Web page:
By Steven Capozzola
Rolling Stone Magazine recently asked various singers and musicians to pick their “Top Ten Songs.” Some picked their 10 favorite songs of all time, some picked what they considered the 10 “best” songs of all time, and some picked the best songs by a particular artist.
I figured I’d pick my list of “Ten Songs That Influenced Me The Most” as I started playing guitar and writing songs.
1. Sweet Virginia, Rolling Stones. A great sing-along song, great shuffle beat, and simple chords that everyone can strum. We all wish we could be there in the studio, gathered around a mic, clapping and singing along on this one. Joyous, a gospel-country feel.
2. Ophelia, The Band. This song showed me that you can have all kinds of major chords, and move them around in a catchy, melodic way. A great, funky New Orleans-style tune.
3. Roll Another Number for the Road, Neil Young. Another fun, sing-along, country shuffle. And also, it has a simple repeating chord progression.
4. Soul Rebel, Bob Marley. The falsetto hook melody just slays me. One of the most beautiful, unreal songs ever written and recorded. Plus, the "ah-ah-ah" harmonies are a great hook.
5. Jimmy Jazz, The Clash. A cool song, and easy to play. It has this swing beat that I love (a bit reggae-ish, a bit New Orleans shuffle).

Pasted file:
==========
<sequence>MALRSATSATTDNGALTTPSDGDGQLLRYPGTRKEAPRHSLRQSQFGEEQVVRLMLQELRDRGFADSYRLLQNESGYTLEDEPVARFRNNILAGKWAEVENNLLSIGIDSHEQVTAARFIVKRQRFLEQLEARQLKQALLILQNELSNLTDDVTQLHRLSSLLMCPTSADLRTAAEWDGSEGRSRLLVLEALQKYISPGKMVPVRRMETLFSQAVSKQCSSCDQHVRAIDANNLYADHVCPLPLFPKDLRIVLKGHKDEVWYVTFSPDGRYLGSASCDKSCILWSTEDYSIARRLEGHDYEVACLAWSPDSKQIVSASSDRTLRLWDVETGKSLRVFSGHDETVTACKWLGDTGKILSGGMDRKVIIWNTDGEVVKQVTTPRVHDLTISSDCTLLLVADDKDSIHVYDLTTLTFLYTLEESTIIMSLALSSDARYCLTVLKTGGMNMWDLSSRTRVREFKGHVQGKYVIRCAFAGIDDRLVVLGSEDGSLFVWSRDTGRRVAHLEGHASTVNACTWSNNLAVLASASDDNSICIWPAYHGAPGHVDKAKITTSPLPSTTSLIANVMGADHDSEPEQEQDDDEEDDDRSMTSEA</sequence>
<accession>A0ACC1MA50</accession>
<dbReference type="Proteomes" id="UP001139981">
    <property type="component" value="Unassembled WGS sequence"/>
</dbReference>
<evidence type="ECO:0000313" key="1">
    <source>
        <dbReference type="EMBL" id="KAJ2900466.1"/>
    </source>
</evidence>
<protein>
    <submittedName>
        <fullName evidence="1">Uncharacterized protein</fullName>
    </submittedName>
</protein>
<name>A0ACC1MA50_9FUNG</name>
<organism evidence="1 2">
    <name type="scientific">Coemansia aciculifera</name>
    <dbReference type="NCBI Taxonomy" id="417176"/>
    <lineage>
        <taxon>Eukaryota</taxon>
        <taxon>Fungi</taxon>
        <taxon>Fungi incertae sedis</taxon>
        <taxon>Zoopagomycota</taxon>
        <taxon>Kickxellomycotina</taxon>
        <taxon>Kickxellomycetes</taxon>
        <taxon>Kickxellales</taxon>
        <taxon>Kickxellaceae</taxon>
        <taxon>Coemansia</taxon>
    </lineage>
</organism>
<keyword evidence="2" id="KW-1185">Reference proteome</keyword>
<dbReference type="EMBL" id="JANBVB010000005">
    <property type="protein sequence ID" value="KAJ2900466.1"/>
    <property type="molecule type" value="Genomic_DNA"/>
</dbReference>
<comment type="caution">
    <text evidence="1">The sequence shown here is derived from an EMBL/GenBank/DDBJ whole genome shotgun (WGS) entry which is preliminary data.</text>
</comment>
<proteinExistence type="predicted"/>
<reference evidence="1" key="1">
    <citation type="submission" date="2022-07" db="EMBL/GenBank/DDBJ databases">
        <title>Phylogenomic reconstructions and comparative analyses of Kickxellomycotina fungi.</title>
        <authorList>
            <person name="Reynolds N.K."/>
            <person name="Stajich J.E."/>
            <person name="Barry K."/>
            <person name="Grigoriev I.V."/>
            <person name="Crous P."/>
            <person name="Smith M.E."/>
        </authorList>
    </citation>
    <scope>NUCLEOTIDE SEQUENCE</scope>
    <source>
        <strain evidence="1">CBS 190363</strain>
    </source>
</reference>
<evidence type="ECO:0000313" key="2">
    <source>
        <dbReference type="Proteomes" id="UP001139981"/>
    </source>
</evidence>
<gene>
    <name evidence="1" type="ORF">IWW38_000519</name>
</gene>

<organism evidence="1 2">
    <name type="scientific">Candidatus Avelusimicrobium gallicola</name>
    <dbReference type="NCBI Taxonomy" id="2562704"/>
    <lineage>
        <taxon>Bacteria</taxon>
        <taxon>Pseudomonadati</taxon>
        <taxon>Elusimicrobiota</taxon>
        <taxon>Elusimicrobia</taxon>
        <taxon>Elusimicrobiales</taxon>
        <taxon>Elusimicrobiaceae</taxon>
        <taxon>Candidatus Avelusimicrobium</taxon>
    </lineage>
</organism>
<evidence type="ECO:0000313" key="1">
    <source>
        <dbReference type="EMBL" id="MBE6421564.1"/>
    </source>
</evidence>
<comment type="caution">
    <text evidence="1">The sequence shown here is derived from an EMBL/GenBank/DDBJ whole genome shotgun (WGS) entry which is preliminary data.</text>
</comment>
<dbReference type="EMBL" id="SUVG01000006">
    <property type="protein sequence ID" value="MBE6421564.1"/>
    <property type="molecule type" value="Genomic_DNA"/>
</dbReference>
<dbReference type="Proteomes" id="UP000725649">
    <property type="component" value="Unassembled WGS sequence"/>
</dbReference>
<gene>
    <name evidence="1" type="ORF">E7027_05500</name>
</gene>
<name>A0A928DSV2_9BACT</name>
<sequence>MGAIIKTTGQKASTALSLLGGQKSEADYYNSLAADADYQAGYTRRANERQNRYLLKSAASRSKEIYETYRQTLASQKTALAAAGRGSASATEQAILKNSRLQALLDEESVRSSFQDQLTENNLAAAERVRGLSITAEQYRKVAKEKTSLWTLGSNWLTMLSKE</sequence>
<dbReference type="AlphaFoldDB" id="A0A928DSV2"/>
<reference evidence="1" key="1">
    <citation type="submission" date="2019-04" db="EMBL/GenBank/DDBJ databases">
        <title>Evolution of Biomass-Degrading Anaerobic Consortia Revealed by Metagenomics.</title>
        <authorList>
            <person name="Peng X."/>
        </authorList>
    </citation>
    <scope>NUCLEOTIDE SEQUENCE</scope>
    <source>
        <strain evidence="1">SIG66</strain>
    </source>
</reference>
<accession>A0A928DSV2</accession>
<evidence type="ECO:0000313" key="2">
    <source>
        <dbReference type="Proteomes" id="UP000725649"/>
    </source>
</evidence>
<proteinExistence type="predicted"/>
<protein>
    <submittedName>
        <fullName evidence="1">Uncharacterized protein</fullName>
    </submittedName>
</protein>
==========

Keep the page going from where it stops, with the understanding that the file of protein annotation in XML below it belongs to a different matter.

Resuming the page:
6. Brand New Second Hand, Peter Tosh. Just a repeating chord loop (so basic), with a great chorus phrase and a distinct verse melody. Inspired lyrics--simple images. Even the "tra-la-la" doo-wop vocal part is a hook. So musical.
7. Sexy Sadie, Beatles. Interesting chords that showed me you could break a few "rules" and still make a beautiful melody. A unique song, and just incredibly interesting. There's a catchiness to the song, too. Side note: A friend of mind once pointed out that this song demonstrates the great "width" of Lennon's falsetto.
8. Stay Free, The Clash. For starters, this track has an interesting ska chord pattern during the intro and during each break that somehow makes total sense to me. But it also works its way through very standard folk-rock chords, in different variations, to make a melodic progression. The lyrics really showed me something, too--no poetry, no fancy metaphors. Just a simple story, very plain language that paints this great, complete picture. The ending chokes me up.
9. Mellow My Mind, Neil Young. This song just has a terrific mood and melody. You can't miss with these kinds of chords, which are a great intersection of all that makes folk, country, and gospel so singable and pretty. I learned two great things from this song:  your vocals don't have to be great, they just have to convey the main melody,  simple phrases can convey so much-- they may not make literal/linear sense, but they should intuitively feel "right."
10. A Message to You, Rudy, The Specials. I heard this song before I ever heard the original version by Dandy Livingstone. But I give the Specials' version particular credit because it's so cleanly and tightly recorded. Great hook, great melody. And once again, all you need is a simple repeating chord loop. You just have to vary the melody and phrasing in a natural, inspired way, in order to make an engaging song. PS: everyone wants to sing along to this song. And that's really what it's all about.###